God enable us in our illnesses to see that He has not let go our hand, but will, in His time, and according to His purpose, restore us to health and strength, that we may rise and continue our service to Him. In the name of the Father and of the T Son and of the Holy Spirit. Amen
4:05 pm est

Saturday, March 7, 2009


Steve & Liz

A little silliness preceded this photo after church recently, as I participated in a P.D.Q. Bach opera. It was a lot of fun!

2:09 pm est

Rev. Steven S. Billings
Epiphany 4

Deuteronomy 18:15-20

15 "The Lord your God will raise up for you a prophet like me from among you, from your countrymen, you shall listen to him. 16 "This is according to all that you asked of the Lord your God in Horeb on the day of the assembly, saying, 'Let me not hear again the voice of the Lord my God, let me not see this great fire anymore, lest I die.' 17 "And the Lord said to me, 'They have spoken well. 18 'I will raise up a prophet from among their countrymen like you, and I will put My words in his mouth, and he shall speak to them all that I command him. 19 'And it shall come about that whoever will not listen to My words which he shall speak in My name, I Myself will require it of him. 20 'But the prophet who shall speak a word presumptuously in My name which I have not commanded him to speak, or which he shall speak in the name of other gods, that prophet shall die.'"

This text clearly speaks of Jesus as a new Prophet. God directed Moses to put it here, after he's already laid down the instructions concerning the priesthood, the kingdom, the government, and the whole business of worship is all about. His purpose, it seems, is to show that in the future there will be another priesthood, another kingdom, another worship of God, and another Word, by which everything Moses commanded would be fulfilled. It musta been kinda weird to write about your own end and to foresee the completion of your work in the Prophet yet to come!

Moses begins to explain this to his people by saying that it was necessary for the new Prophet to bring a new word, a word unlike that which Moses himself taught. But what kind of a word would this be? Wasn't the Law of God perfectly communicated through Moses? I mean, what more could you add to the Ten Commandments? What loftier thing could be taught than to believe, fear, love, and trust in God with your whole heart, mind, soul, and strength? Obviously, the new Prophet would not bring more Law, since God's Law had already been delivered in its perfection. This new Prophet, then, would bring not a message of Law, but of Grace.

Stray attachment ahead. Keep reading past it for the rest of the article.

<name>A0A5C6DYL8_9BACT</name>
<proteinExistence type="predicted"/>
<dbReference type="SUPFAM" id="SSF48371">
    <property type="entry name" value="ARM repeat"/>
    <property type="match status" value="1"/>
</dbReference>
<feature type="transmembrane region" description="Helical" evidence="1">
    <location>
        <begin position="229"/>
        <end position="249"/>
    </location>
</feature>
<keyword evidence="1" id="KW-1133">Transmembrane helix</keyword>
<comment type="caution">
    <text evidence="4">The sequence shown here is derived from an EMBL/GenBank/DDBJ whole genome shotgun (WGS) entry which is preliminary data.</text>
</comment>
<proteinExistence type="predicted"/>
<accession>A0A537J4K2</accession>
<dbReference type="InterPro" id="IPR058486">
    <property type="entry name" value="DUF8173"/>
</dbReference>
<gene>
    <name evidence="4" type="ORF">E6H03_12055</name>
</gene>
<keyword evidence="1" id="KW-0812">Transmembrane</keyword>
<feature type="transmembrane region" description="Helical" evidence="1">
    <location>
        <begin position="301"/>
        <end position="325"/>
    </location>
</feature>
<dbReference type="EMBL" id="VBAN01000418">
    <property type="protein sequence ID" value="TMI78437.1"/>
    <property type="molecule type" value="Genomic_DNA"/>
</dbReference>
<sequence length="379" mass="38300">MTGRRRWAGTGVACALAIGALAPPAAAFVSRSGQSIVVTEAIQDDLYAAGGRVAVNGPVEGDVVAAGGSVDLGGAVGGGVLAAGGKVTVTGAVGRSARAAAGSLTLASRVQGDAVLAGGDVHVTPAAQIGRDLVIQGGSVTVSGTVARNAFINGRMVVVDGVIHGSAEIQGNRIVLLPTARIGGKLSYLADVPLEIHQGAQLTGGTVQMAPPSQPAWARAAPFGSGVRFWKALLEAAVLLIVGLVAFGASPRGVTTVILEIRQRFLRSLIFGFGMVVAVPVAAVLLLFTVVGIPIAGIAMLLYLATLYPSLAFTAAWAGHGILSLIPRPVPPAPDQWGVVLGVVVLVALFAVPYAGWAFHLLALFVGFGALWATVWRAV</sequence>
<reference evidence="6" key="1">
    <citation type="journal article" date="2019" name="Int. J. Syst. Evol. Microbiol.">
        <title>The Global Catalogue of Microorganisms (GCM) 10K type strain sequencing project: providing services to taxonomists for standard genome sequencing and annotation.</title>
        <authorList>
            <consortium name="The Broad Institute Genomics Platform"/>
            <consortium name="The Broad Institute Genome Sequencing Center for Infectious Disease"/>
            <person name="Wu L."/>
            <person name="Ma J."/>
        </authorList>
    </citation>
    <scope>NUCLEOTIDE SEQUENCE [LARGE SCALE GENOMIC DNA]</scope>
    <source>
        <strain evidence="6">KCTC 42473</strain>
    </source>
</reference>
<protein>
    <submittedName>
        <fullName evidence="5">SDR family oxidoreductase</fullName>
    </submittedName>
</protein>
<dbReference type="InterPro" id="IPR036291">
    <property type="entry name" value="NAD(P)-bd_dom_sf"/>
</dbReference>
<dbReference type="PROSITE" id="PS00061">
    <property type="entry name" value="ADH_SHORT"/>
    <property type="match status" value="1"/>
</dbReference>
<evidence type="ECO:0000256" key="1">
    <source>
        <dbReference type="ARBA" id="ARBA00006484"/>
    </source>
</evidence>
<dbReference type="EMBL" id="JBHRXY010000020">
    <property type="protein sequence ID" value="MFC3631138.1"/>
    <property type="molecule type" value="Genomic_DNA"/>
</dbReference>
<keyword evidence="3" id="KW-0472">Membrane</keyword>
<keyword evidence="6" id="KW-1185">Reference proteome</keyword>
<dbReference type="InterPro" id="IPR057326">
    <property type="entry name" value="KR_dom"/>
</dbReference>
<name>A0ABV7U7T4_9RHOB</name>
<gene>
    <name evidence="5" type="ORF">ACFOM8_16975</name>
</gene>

This new Prophet would speak with authority, like Moses, but with the very voice of God. "I will put My words in his mouth," the Lord said. So the new Prophet would be greater than Moses. All the other prophets after Moses taught from the Law that Moses had given, but this new one would bring something new, a different kind of word from God. Whereas Moses delivered the Law, the new Prophet would deliver the Gospel.

Moses, indeed, gave the Law, which pronounces sin and death, making everyone guilty and subject to punishment. The Law makes demands, but does not give what it demands. The new Prophet, however, proclaims righteousness, grace, and life. So they're alike in terms of divine authority, but when it comes to the fruit of their ministry they are polar opposites. The sin and wrath that Moses kindles through his ministry this Prophet cancels through His. The new Prophet doesn't demand a thing, actually, but grants everything the Law demands.

So here we have two ministries of the Word, both necessary for our salvation: the Law and the Gospel, one for death, the other for life. One is temporary, the other eternal, because the righteousness it brings will never end.

To have a firm grasp on this, we need to make a clear distinguishing between the Law and the Gospel, understanding, first of all, that the Law makes demands only on unbelievers, as Paul writes to Timothy: "The Law is not laid down for the just but for the lawless."